Small businesses are concerned insurance premiums will rise in the next 12 months, following a string of disasters around the country, according to the latest findings from the Vero SME Insurance Index.
The index, which is backed by insurance group Suncorp, interviewed 800 SME owners and insurance decision-makers across the country.
The survey found 75% of SMEs expect premiums to rise this year, with half of those expecting the increase to be at least 10%.
Andrew Mair, the executive general manager for distribution and commercial insurance at Suncorp, told SmartCompany the results aren’t surprising – but warned SMEs shouldn’t be too concerned, as pricing changes will vary based on specific locations.
“We had another summer of events in Australia, and it does raise the level of awareness and expectation that, on the whole, premiums will rise. There weren’t many states and territories not touched by some form of natural event.”
“If people think that’s happening, it does have a flow-on effect of expectations. But different things impact different groups in very different ways.”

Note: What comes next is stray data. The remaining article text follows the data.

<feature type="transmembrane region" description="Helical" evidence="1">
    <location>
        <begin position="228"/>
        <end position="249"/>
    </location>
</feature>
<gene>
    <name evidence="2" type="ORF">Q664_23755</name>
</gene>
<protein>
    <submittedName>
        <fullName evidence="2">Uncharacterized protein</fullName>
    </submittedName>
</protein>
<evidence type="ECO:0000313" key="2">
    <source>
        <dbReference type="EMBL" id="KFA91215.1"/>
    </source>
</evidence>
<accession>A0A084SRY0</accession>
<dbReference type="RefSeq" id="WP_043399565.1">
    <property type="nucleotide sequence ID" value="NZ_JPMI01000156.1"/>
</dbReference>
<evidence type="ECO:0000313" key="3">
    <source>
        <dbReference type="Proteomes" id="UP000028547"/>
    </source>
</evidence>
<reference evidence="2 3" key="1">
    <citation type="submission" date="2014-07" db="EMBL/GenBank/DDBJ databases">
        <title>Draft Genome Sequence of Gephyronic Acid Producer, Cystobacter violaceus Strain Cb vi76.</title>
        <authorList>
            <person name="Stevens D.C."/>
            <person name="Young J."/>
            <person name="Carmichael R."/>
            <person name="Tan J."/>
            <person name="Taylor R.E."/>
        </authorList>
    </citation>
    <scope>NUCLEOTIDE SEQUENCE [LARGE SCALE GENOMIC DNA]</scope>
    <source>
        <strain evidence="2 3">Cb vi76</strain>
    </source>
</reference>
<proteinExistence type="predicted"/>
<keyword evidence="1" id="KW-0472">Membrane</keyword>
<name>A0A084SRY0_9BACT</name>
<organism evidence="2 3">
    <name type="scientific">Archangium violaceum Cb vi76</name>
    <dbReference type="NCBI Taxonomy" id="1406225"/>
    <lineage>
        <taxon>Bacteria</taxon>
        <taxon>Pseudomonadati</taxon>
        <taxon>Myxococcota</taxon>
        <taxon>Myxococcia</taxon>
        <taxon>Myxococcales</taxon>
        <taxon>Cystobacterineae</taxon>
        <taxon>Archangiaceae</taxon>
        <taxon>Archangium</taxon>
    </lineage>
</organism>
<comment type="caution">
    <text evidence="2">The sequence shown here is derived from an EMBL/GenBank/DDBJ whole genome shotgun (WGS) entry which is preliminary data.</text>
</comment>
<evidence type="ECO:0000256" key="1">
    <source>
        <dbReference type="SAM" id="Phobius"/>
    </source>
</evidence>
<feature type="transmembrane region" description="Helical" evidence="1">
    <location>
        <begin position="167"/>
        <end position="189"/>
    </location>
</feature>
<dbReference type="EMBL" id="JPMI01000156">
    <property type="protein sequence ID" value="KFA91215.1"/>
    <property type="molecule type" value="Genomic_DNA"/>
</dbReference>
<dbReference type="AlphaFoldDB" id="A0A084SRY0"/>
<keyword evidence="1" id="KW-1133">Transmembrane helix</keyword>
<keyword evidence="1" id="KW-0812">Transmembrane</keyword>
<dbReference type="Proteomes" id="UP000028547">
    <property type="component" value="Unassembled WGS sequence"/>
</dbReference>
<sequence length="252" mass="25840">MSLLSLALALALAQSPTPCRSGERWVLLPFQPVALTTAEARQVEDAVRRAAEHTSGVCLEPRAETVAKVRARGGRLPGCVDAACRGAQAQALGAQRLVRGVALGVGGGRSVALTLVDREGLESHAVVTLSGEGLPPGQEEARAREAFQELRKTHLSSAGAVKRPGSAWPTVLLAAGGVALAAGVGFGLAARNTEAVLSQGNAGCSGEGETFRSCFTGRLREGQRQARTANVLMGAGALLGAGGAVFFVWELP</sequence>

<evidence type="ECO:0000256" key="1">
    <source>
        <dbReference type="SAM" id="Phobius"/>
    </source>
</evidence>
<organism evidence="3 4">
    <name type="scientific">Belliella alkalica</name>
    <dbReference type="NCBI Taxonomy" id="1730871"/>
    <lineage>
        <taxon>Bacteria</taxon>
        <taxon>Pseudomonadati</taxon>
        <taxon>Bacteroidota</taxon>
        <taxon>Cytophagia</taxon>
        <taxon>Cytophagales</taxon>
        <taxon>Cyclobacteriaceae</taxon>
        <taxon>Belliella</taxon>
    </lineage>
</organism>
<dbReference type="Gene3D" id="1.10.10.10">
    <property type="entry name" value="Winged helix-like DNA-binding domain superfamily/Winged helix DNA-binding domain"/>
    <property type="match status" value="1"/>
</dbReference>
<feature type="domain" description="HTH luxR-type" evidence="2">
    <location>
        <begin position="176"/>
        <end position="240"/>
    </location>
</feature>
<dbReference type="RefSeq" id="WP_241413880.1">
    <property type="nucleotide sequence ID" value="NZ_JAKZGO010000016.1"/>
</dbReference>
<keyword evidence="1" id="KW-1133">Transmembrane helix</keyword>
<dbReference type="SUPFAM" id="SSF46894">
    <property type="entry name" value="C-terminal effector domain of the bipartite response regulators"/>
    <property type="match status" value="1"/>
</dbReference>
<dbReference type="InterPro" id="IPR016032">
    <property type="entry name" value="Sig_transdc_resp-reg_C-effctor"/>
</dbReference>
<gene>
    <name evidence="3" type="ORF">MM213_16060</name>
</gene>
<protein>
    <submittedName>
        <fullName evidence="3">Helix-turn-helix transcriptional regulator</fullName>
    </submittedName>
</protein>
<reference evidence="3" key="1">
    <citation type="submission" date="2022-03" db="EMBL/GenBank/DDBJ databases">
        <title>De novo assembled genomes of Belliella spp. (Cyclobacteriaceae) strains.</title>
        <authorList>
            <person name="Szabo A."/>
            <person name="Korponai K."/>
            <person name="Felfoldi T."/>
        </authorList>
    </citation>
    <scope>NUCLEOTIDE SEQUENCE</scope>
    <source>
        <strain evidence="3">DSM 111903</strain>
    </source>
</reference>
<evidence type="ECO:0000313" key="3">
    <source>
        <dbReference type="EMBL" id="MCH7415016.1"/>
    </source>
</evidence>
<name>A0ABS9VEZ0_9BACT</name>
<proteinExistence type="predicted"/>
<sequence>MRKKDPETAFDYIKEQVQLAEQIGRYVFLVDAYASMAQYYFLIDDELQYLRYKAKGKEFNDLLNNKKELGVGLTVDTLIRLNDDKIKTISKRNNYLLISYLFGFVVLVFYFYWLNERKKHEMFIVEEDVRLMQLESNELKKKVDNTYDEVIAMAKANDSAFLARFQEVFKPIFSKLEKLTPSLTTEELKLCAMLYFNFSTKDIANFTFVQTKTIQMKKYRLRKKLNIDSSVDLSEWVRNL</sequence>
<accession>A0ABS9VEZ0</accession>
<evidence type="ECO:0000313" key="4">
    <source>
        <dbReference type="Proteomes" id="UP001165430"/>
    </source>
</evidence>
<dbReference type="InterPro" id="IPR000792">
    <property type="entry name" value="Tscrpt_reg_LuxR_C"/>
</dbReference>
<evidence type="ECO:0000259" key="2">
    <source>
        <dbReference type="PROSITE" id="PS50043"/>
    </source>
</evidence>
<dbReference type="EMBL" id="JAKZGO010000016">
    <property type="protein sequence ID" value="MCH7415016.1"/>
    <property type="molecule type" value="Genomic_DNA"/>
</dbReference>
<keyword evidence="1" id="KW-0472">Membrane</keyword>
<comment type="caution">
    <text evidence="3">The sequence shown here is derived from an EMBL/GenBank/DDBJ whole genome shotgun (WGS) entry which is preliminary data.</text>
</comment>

The survey mentioned the “potential impact of this finding is significant”, as SMEs may be at a critical level when it comes to insurance costs.
“There is a dramatic drop in respondents who say they could pay increased costs and/or pass them on to their clients,” it said.
Although the survey is focused on providing advice for brokers, there are some good takeaways for SMEs. The survey found confidence is flat, although the number of businesses which said they are “less confident” rose by one percentage point.
The report noted the impact of the high Australian dollar has “created a climate of continuing uncertainty and caution”, with a key fear being higher pressure on margins.
“The result of this added pressure on margins is a perception of increased risk and vulnerability in the face of market competition and an uncertain economy.”
“SMEs are therefore locked into chasing increased turnover and/or focusing on costs. Business insurance is a significant cost component for many.”
Mair says SMEs don’t necessarily need to worry about rising premiums, although says businesses in different locations need to consider how likely they are to be affected by natural disasters.
“We try to avoid that, we target specific geographies and stick to a local level.”
Most recently, businesses affected by the Queensland floods said they would be concerned over how insurance costs would affect them.